“The people who own the car as well as the condo have decided that you don’t get to use them any longer,” one of the men said as he crossed his bulging arms over his thick chest and stared blankly ahead, as though he wasn’t even seeing Brian at all.

Brian walked up to the huge man who spoke to him. “I own the condo and the car,” he snapped.

“Do you?” he asked and placed a card in Brian’s hand. It had his grandfather’s name on it and nothing else.

“Shit!” He crumpled the card and tossed it back at the man. “What the hell am I supposed to do now?” Brian yanked out his phone. “Peter, thank God,” he began as soon as the call was answered. “Everything is messed up right now, and I need a favor. Can I crash with you tonight?”

Peter hesitated. He sounded winded. “Umm, I have company already. I don’t think that’s a particularly good idea. What happened? Why can’t you stay at your place?”

“My grandfather,” Brian answered.

“Is that what happened with the bill at the restaurant?” Peter asked, and Brian wondered how word could possibly have gotten around so fast. “Carolyn Langdon was at the next table. I’m surprised you didn’t notice her. She spread the word that you were having money trouble within seconds.” Peter groaned softly and tried to muffle it but failed. “I need to go. Call me when all of this is straightened out.” He hung up.

Brian wanted to smash his phone on the sidewalk, but he needed it.

“Simone,” he said when his second call was answered. “I need a place to crash for a few days. Things are really getting weird, and I need some help.”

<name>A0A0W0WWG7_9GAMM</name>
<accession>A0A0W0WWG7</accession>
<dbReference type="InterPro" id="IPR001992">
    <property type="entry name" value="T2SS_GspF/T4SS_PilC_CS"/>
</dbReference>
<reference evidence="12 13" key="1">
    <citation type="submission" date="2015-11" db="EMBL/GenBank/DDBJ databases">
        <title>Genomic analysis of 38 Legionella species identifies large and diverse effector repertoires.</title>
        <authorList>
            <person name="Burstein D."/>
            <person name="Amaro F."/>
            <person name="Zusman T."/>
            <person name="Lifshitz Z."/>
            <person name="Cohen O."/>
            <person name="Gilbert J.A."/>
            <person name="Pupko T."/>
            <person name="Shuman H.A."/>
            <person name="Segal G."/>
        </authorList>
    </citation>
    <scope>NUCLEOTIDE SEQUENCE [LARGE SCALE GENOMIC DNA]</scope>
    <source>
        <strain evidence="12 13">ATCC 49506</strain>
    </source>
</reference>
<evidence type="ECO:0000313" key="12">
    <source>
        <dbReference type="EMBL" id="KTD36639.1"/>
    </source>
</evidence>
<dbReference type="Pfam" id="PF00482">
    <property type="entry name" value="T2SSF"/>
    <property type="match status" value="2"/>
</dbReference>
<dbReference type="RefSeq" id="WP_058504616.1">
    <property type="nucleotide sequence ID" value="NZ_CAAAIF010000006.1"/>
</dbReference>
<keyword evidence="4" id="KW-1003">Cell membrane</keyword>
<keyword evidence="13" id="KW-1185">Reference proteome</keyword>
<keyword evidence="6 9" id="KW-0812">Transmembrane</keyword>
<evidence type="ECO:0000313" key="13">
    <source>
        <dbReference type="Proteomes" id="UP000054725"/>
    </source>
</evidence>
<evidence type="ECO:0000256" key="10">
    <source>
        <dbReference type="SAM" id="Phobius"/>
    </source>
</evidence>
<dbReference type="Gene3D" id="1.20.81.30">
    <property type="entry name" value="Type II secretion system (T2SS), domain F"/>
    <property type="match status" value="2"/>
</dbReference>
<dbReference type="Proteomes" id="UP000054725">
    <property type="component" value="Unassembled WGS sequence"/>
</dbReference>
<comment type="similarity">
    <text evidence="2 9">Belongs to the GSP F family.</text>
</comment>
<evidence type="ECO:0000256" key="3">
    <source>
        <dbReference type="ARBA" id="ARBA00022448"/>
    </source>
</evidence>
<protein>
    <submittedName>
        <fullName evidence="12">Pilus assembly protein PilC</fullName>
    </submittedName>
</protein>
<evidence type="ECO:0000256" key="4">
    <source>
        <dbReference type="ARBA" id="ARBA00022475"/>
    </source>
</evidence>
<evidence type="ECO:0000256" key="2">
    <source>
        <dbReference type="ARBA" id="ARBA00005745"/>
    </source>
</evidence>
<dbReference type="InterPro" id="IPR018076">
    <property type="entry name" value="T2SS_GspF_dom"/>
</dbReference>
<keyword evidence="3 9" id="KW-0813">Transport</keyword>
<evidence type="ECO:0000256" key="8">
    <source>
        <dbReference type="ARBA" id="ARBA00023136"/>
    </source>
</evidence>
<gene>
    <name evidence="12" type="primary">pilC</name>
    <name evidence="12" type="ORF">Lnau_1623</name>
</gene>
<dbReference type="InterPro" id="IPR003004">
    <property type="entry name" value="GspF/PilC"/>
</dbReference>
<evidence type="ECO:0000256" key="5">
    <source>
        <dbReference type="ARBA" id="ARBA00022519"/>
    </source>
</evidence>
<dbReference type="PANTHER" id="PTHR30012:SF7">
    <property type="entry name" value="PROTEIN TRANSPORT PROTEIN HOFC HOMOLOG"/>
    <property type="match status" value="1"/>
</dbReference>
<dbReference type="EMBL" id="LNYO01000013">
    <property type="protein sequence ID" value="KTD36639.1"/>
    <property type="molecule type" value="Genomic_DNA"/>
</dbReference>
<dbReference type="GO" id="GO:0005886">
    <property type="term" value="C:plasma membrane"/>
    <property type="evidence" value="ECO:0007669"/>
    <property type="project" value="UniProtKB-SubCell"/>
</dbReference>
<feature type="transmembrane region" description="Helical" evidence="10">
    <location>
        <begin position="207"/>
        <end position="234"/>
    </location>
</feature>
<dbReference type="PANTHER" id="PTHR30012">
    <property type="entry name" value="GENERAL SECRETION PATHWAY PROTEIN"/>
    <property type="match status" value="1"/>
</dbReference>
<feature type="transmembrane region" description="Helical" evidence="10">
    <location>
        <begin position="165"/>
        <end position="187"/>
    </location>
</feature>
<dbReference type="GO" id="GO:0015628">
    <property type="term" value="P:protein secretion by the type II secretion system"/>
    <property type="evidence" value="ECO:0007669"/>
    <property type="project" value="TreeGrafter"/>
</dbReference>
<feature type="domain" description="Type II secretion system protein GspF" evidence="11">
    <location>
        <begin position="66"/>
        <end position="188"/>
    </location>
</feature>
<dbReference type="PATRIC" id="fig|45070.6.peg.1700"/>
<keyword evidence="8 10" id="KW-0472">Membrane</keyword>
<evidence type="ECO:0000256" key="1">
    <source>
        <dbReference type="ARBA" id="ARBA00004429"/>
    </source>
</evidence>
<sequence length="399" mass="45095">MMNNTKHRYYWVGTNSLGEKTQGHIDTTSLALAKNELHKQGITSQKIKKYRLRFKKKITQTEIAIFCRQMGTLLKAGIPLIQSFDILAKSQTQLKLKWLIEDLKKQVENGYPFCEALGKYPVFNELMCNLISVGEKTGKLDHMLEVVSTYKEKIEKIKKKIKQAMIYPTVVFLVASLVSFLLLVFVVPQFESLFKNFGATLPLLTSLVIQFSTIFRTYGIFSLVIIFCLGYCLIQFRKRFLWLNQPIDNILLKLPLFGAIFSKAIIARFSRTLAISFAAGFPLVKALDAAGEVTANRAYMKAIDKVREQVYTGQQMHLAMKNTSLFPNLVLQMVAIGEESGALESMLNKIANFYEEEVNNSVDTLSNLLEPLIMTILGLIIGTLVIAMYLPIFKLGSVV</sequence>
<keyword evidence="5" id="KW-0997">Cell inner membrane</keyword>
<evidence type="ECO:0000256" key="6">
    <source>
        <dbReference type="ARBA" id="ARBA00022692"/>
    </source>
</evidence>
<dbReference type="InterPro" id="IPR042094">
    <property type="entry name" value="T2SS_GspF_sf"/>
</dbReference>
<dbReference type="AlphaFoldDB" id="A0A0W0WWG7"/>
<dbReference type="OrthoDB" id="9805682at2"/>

“Sorry, sweetheart, but we’re getting ready to go out of town for a few weeks.”

She sounded like talking to him was the last thing she wanted to be doing. What the fuck was wrong with these people? He’d shown them a good time for years. Hell, just a few hours ago he was buying them dinner and having a great time.

“We heard what happened, and I’m so sorry to hear that. If we’d have known, we certainly could have helped, but…. Just a second. No. Don’t pack that. I’ll be there in a minute. I really need to go. But I’ll call you when we get back, and I really hope you get all this straightened out.”

She made a kiss noise and then hung up. Brian was floored. Two of his closest friends had turned him away.

Cade had moved out of the way and was on the phone. “Yes, I have the check. Would it be okay if I brought it in tomorrow when I come to work?” Cade seemed nervous once again. “Thank you. I’ll come in a little early so you’ll have it.”

He hung up, and Brian heard a sigh of relief.

Brian made a few more calls, none of which were answered, and he left messages with each of them. He told himself he could straighten all this out when he went to the lawyer’s in the morning. In the meantime, it was getting late, and he needed a place to stay. He almost called his uncle, but his finger hovered above the number. He hated to ask that piece of work for anything. He shivered both from cold and what his uncle would say.